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The functional economy in the chemical industry: 8 case studies demonstrate efficiency and sustainability

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Project elaborated in partnership: 
Submitted by: 
CIRCE Foundation
Start/End date: 
01/2013 to 01/2018

Type of funding:

Royal Haskoning DHV

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Take Back Chemicals is a Belgian (Flemish) & Dutch initiate to study the applicability of "chemical leasing" to its own chemical industry. This business model aims to increase the effectiveness of the use of chemicals as well as to reduce waste from chemical use. Chemicals, in this business model, once spent by a particular firm (chemical user) are then sent back to be "regenerated" so as to be used again in the same or a similar chemical process. This model has two main advantages over the traditional business model.

Firstly, a reduction of chemical inputs from outside sources, as the spent chemicals, instead of being discarded as waste, will be regenerated to be able to be used again by the chemical users.

Secondly, the property rights of the chemicals are modified. Instead of selling virgin chemicals and re-buying spent chemicals, the company that produces/distributes this chemical  leases the chemicals to the chemical user, who now pays for a service, i.e. the use of the chemical in its process. This creates an alignment of incentives: the volume of chemicals used is optimized by the producer who is granted access to the specific use of the chemical by the user. This alignment between producer and user of chemicals leads to intensified partnership, with the aim of optimizing the overall process. The lease price of the chemical is influenced by the volume of chemicals used and by the ability to regenerate the spent chemical.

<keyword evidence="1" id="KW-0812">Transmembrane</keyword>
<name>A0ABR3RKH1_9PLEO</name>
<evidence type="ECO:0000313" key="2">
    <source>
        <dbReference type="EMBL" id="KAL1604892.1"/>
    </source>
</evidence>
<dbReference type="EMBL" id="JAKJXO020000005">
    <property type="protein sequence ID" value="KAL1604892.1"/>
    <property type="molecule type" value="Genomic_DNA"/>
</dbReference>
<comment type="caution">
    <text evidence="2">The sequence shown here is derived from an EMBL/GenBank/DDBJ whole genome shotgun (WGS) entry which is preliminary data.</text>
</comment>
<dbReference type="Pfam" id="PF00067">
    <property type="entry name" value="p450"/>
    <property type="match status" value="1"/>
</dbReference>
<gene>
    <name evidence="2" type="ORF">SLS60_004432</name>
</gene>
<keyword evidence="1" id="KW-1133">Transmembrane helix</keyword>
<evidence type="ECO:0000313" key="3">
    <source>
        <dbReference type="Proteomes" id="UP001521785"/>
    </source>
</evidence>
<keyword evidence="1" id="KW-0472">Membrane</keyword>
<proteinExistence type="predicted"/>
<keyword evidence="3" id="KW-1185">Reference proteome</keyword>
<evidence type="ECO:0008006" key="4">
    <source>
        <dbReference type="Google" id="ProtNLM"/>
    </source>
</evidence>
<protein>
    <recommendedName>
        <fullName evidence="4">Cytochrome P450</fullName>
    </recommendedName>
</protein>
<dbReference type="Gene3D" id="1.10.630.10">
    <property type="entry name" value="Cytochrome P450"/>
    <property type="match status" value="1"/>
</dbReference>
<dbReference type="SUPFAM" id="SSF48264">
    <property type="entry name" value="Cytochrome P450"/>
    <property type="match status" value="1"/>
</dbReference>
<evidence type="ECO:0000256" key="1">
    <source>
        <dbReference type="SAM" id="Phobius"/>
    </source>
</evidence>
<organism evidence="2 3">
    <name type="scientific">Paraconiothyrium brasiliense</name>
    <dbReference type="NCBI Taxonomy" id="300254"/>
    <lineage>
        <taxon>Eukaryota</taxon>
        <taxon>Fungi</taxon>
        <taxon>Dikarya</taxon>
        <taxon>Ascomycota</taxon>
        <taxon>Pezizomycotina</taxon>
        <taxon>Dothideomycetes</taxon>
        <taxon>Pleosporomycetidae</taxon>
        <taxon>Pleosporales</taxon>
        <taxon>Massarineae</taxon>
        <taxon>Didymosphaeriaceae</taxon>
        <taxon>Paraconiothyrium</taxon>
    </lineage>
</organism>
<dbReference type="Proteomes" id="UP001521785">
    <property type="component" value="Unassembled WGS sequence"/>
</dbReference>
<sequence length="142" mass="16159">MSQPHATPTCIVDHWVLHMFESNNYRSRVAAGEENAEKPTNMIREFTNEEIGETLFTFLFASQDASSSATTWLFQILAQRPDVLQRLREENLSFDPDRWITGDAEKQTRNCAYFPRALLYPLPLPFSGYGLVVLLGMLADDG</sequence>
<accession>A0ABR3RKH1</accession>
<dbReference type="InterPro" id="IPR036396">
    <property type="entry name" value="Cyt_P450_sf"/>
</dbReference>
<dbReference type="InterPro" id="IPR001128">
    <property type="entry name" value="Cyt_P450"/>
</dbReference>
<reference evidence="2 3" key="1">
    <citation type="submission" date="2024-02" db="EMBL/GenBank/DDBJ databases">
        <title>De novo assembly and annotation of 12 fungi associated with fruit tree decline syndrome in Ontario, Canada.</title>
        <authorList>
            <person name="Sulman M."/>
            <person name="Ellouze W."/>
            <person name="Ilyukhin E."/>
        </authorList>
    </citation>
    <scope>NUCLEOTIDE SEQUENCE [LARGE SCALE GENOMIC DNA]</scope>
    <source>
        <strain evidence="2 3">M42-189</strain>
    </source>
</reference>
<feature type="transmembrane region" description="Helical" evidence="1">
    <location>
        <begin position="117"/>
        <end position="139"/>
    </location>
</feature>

This report is based on the study of 3 cases in Belgium and 5 cases in the Netherlands:

  • Johnson & Johnson (Optimal reuse of cleaning solvents)
  • Tessenderlo Chemie (Improving the use of acid and reducing the generation of sludge during the galvanisation process)
  • Solvay (Reusing spent sulfuric acid which is diluted during process of the drying chlorine gas)
  • Cargill (The use of less concentrations of phosphates in the effluent, strengthening the factories license to operate)
  • Dow (Reusing  salt)
  • Suez Environment (Being able to keep an essential material (solvent) in a close loop)
  • Vlisco (Finding different chemical alternatives; co-development for substition)
  • Hexion (Optimal reuse of a catalyst)
Main results: 

For the time being, 3 different cases in Belgium and 5 different cases in The Netherlands are evaluated. An adaptation of the actual production considering the new business model is evaluated on a conceptual level together with the procurement and technical department of the different partners.

A majority of industries are convinced of the importance and the need for finding options for waste free production and recognize the possibilities for the introduction of this new business model.

This concept aims to reach a waste-free production quality standard and gets the advantage of relief for the chemical user from regulatory tasks such as waste-handling legislation. The suggested regulatory framework for a waste free production environment is the REACH Regulations. The increased efficiency in chemical use and reduction of waste benefits the environment from a material and GHG point of view.